By the same logic, in the hospital setting, in which multiple physicians and nurses all having different roles and responsibilities may see a single patient, the ability to copy and paste someone else’s exam since it is likely to be the same as yours, is not seen as dishonesty or poor medicine, only as a way to be more efficient and more productive. The fact that it removes an internal quality check and that each health professional may notice something missed by another is not factored into the development of the system. If someone is sick enough to require hospital level care it only makes sense to have multiple checks in place to guard against mistakes that could cost someone their life.
As an example: for one patient, the head, eyes, ears, nose and throat exam (HEENT) was presumably done because it was pre-populated. In reality the physician skipped actually preforming that part of the exam. The patient being seen had known Irritable Bowel Syndrome and came in with constipation and abdominal pain that was not very different from when seen during the previous visit. The rationale was that the HEENT exam was bound to the unchanged from the previous visit. But this time could have been different and the good doctor, would have either changed the pre-populated fields to reflect the head was not examined, jeopardizing his or her own job evaluation by the health care organization, or actually done the potentially unnecessary part of the exam, lengthening the appointment in such a way as to either not have time to focus on the problem at hand or run late in the clinic and hurt his or her service evaluation, also harming the job evaluation.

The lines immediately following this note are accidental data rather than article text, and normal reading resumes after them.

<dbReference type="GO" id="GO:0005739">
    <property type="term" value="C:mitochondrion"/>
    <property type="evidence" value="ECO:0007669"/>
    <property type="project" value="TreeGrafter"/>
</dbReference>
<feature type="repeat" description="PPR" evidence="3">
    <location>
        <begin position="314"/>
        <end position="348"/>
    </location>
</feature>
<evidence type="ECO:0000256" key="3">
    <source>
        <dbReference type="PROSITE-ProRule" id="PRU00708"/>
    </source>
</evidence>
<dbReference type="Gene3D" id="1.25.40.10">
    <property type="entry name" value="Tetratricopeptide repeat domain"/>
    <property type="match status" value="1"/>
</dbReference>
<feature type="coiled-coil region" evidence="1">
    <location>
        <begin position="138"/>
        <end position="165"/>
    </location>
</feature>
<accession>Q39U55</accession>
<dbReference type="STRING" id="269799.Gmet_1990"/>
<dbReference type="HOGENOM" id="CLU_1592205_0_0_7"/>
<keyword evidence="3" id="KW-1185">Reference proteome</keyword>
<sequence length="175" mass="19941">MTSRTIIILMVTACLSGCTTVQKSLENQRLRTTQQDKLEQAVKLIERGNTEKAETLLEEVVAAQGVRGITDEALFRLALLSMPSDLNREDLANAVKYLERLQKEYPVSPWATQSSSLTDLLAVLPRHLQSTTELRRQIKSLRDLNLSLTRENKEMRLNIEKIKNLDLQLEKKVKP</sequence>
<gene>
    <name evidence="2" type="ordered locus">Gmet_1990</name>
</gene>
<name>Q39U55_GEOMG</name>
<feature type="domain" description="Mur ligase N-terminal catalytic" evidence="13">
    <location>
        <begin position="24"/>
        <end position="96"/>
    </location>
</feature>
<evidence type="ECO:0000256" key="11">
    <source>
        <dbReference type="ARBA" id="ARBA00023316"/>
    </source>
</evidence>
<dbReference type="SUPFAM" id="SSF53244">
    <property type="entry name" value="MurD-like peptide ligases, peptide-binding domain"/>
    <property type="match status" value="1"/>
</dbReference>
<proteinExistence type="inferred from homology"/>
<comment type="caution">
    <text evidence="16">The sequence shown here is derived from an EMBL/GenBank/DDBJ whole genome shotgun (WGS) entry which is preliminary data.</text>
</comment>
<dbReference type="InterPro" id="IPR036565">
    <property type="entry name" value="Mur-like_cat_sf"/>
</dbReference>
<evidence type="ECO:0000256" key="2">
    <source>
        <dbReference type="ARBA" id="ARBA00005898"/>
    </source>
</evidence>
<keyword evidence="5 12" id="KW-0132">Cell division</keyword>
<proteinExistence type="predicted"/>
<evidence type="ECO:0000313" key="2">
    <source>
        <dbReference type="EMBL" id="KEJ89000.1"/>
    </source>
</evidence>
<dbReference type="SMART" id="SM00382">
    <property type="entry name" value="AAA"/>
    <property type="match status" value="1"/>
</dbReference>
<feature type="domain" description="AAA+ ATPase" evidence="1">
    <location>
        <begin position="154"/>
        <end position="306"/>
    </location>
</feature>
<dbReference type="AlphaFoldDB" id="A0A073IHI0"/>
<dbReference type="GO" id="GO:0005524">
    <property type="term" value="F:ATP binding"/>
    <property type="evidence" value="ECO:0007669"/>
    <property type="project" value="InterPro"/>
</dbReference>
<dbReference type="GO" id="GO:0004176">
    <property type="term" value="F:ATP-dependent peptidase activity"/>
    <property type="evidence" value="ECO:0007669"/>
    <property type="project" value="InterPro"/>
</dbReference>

This is not a problem with the information technology. These tools can help us achieve and monitor the exam routines I learned more than 40 years ago. What is missing is the proper design of these systems to support those noble goals of finding the black swans and focusing further testing and therapeutics, rather than the simpler goals of efficiency and adherence to a norm. Missing from our currently designed systems are the aspects of human engineering that understand how patients, physicians, nurses and therapists really work and think. We cannot afford to ignore the need for constant diligence to find something unexpected – something unusual that will make the health professional stop and think and perhaps save someone’s life. It is not an impossible challenge. It can be done and must be done for the promise of information technology in medicine to truly be met.